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Recycling, of plastics in particular, and PRNs continue to have a high profile in the news.

Most recently comes the announcement by the National Audit Office (NAO) of a review into packaging recycling obligations, known as the packaging recovery note (PRN) system. The review, announced on 9th March, will assess the effectiveness of the PRN scheme, including the Government’s oversight of the scheme’s performance against its objectives. It will also look at whether government has taken a “robust approach” to preventing fraud and non-compliance.

Recently, the PRN system has come under scrutiny, especially export PRNs, with calls for government to better support domestic reprocessing of materials. The current system enables recycling notes issued on materials exported or reprocessed in the UK with claims that exported material has an advantage.

Proposals for change vary from modifications to the PRN system, favoured by many within the packaging waste sector, to substantial changes to the system. The launch of the NAO study has been widely expected and will contribute to the broad debate over recycling and the PRN system ahead of the government’s forthcoming Resources and Waste Strategy.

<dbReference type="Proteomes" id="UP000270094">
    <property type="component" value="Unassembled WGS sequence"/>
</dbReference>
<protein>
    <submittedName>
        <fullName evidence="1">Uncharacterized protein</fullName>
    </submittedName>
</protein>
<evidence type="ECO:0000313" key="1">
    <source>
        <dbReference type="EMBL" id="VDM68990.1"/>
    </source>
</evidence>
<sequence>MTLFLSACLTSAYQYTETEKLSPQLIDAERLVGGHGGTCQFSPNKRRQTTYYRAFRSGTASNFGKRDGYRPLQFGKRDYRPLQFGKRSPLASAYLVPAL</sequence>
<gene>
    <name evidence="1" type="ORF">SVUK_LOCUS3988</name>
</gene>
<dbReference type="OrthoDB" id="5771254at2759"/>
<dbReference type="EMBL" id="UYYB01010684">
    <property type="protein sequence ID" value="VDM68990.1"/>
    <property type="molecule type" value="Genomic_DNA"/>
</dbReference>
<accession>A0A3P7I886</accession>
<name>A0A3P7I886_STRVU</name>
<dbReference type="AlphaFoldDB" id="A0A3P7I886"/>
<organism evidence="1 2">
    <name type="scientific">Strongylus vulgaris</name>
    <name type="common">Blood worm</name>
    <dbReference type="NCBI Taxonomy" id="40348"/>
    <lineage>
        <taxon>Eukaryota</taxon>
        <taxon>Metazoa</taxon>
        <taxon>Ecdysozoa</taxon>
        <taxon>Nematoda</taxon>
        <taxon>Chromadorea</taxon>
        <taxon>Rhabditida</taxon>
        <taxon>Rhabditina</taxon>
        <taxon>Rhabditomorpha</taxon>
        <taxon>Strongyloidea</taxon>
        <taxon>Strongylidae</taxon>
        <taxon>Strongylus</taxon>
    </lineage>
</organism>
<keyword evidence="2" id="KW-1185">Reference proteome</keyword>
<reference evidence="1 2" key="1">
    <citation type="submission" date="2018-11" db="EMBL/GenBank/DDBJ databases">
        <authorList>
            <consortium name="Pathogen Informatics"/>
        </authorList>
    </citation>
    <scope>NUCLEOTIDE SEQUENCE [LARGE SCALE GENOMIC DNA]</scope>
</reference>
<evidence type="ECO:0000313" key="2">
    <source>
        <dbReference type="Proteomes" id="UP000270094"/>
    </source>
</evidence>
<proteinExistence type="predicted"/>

Meanwhile, a series of cross-sector meetings to discuss the future of the UK packaging waste system are currently taking place, organised by resource charity WRAP and the packaging trade body INCPEN on behalf of secretary of state for the environment, Michael Gove.

The aim is to build on six “attributes” established at a meeting last December, which would mean the PRN system could become “a responsive, progressive, recycling price mechanism that can focus funds to establish a more effective domestic scheme fit for the future” said Lord Deben, who organised the meeting.

The six principles are:

  • Everyone should play their part – this should result in the reduction or removal of the de minimis level to expand the number of obligated businesses (just as currently with batteries and all WEEE)
  • The system should financially reward recyclability
  • The system should financially reward inclusion of recycled content
  • Local authorities, businesses, and places of work should work towards a standard base recycling system, to provide certainty for all and allow the introduction of a universal labelling system.
  • The proceeds of the new PRN fund would be distributed by an independent body that should include cross-sector industry members to achieve desired outcomes – a precedent model of this is ENTRUST for the Landfill Tax.
  • All reprocessors and exporters of packaging waste must be obligated to be part of the system to ensure we measure the true recycling rates. Also, PERNs should be modified, not least to remove their inherent advantage over PRNs.

With our own packaging compliance scheme, ToddPak, we’ll be interested to hear the outcome.